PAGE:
A piece of legislation can enter the fast track if it is approved by more than half of the members of the board (more than three-quarters) and approved by two-thirds of the members of the technical committee. Here, it will immediately vote in the full referendum, voting time will be much shorter (3 days) than normal voting, and almost immediately. In this case, the approval mechanism remains the same as they were (a simple majority, or, if it is a committee of the whole, the default vote). The mechanism is expected to be sufficient for uncontested bug fixes and technology upgrades, but given the technical committee's approval requirements, the mechanism may be ineffective in an emergency.

Treasury

In addition to legislation, Kusama's governing body also includes the Treasury. The Treasury is made up of KSM tokens, supplemented by transaction fees, slashing, Kusama's staking set of inefficiencies and deposit losses. The purpose of these funds is largely for the benefit of the Kusama network.

How to deploy them is key to the community. Anyone can make a cost proposal, and 5% of the amount spent is non-refundable and then approved or rejected by the board. Those approved projects enter the queue, and every 24 days (budget period), there are financial budgets that are affordable to be excluded from the queue. If there are not enough approved expenditure proposals to use the Treasury funds, then a small portion of the remaining Treasury funds will be burned, which creates a slight deflationary pressure.

Our imaginable spending proposals include:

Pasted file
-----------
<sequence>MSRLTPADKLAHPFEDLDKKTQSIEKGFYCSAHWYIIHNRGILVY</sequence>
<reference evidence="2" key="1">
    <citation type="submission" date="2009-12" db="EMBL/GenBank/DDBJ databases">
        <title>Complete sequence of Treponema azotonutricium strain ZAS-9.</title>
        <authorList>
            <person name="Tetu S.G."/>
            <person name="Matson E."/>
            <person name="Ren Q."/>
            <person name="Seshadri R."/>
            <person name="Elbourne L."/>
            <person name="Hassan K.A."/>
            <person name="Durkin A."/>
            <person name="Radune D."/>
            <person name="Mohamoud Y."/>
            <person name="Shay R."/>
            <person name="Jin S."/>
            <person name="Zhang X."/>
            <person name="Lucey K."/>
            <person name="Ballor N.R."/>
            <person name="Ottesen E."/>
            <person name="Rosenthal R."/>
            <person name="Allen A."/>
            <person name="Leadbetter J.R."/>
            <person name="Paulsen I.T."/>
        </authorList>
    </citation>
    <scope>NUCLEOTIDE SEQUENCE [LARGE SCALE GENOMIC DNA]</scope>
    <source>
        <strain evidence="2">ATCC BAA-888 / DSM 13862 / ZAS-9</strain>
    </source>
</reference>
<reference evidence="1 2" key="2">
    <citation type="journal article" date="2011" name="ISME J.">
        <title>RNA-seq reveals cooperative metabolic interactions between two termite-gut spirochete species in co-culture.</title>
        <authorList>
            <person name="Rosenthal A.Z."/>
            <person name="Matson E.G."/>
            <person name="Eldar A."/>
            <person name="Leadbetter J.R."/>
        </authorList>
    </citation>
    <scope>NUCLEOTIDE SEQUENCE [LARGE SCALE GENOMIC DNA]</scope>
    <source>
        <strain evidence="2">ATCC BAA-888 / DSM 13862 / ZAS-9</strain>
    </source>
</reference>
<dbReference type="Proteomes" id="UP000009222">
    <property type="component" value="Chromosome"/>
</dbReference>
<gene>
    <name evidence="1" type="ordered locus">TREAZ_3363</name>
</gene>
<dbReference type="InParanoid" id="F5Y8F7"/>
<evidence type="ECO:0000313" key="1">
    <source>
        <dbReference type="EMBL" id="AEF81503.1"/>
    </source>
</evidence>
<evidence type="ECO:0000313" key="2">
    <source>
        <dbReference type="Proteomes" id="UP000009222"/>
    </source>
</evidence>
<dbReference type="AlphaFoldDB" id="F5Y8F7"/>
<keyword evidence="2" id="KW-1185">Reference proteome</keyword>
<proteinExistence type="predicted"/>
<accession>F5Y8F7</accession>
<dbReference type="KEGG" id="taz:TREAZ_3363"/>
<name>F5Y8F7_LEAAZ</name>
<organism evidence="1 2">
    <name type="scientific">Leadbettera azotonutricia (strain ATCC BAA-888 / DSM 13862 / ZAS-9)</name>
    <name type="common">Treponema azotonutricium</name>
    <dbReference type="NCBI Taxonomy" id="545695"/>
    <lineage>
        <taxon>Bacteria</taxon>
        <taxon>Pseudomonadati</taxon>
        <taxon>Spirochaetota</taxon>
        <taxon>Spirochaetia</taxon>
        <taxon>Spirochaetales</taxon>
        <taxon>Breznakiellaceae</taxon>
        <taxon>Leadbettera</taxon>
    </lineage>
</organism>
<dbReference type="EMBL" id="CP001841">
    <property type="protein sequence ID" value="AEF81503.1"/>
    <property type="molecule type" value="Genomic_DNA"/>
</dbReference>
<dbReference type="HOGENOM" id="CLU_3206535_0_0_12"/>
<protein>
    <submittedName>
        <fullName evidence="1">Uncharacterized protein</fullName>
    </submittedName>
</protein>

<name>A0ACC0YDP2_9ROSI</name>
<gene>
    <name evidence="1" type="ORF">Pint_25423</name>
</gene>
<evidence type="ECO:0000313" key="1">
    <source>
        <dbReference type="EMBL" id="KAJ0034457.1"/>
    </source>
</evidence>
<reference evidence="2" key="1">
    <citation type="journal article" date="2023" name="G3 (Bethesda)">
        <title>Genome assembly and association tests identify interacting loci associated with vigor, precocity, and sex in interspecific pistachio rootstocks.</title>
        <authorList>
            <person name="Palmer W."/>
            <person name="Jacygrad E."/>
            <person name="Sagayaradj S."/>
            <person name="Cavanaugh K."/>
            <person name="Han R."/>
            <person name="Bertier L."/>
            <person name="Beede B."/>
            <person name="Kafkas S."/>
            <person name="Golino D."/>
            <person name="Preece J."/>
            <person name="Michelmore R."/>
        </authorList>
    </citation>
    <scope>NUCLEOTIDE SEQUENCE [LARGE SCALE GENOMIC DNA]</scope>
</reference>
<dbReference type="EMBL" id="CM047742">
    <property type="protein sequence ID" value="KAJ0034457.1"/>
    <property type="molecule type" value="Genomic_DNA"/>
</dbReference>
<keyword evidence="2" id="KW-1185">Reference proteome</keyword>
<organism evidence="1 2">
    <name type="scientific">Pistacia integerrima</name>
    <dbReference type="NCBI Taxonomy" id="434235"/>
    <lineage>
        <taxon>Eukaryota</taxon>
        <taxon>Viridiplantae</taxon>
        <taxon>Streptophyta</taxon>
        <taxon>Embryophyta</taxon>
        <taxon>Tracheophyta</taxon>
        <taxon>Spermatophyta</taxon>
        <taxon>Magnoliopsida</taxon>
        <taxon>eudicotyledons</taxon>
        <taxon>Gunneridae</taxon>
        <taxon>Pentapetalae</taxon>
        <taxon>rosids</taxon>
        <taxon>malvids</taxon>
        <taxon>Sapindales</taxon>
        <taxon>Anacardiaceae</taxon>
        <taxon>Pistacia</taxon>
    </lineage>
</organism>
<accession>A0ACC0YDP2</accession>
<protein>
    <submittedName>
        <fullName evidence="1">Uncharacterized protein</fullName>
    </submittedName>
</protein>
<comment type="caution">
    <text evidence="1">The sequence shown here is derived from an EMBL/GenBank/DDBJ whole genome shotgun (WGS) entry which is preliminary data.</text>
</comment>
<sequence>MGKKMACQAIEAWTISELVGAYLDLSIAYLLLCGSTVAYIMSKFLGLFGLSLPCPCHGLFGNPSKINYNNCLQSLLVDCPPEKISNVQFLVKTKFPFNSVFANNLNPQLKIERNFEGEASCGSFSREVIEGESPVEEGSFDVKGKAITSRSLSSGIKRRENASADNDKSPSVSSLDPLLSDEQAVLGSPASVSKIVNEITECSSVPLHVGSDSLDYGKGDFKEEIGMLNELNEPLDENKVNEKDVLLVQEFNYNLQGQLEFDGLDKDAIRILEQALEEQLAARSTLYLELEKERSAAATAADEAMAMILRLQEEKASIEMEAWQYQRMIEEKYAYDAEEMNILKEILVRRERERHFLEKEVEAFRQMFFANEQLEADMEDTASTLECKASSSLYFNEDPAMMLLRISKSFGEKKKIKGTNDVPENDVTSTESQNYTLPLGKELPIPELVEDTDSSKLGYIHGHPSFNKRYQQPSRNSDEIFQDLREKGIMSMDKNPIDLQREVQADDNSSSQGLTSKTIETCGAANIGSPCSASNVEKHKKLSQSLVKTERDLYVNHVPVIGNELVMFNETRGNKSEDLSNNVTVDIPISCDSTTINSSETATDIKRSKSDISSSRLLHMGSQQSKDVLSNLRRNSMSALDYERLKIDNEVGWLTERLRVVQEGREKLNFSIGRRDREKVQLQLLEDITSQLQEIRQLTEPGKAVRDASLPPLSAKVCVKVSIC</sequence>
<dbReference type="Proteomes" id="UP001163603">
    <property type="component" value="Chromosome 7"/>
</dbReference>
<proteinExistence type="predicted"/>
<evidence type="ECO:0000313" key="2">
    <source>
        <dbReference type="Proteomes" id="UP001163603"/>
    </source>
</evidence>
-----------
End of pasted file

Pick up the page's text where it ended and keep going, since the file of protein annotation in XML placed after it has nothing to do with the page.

1. Infrastructure deployment and ongoing operations;
  2. Network security operations (monitoring services, ongoing audits, etc.);
  3. Ecosystem supply (cooperating with the friendly chain…);
  4. Marketing activities (advertising, cooperation, etc.);
  5. Community activities and outreach activities (party, Kusama pizza party, hackathon activities);
  6. Software development (wallet and wallet integration, client development and upgrades, etc.);

This is ultimately controlled by Kusama stakeholders, and it is this group and its collective imagination and judgment that really determines the progress of the Treasury.

Post-Genesis governance

In addition, two additional governance mechanism plans will be added to the network after the release of Kusama (and the Polkadot main network, if the trial is successful). One is the Oracle committee and the other is the Spontaneous Subject Committee.

Oracle Committee

The Oracle committee is different from the technical committee, whose members are controlled by the members themselves according to a set of natural language rules (somewhat like the Constitution). Unlike the technical committee, members of the Oracle committee are required to vote and pay the voting fee. They will evaluate objectively true or false statements and provide corresponding answers. As a principle, they will never have any type of judgment or opinion.

Their membership is determined by broadly designed objective criteria designed to maximize their chances of honest voting and their identity remains secret until the individual leaves the committee.

Spontaneous Subject Committee

The Spontaneous Theme Committee is designed to be a more flexible way to capture stakeholder perspectives that can be used with existing ternary structures to optimize the legislative process. Essentially, it uses a progressively increasing, statistically random sample to weight the voting population to determine the likelihood of refusal or overwhelming approval for a referendum. Randomly sampled voters will receive ballot compensation and the turnout rate will be taken into account. If you have enough confidence to identify a refusal or approval, you can quickly waive or pass the proposal, thereby freeing the pipeline for other, more controversial legislation.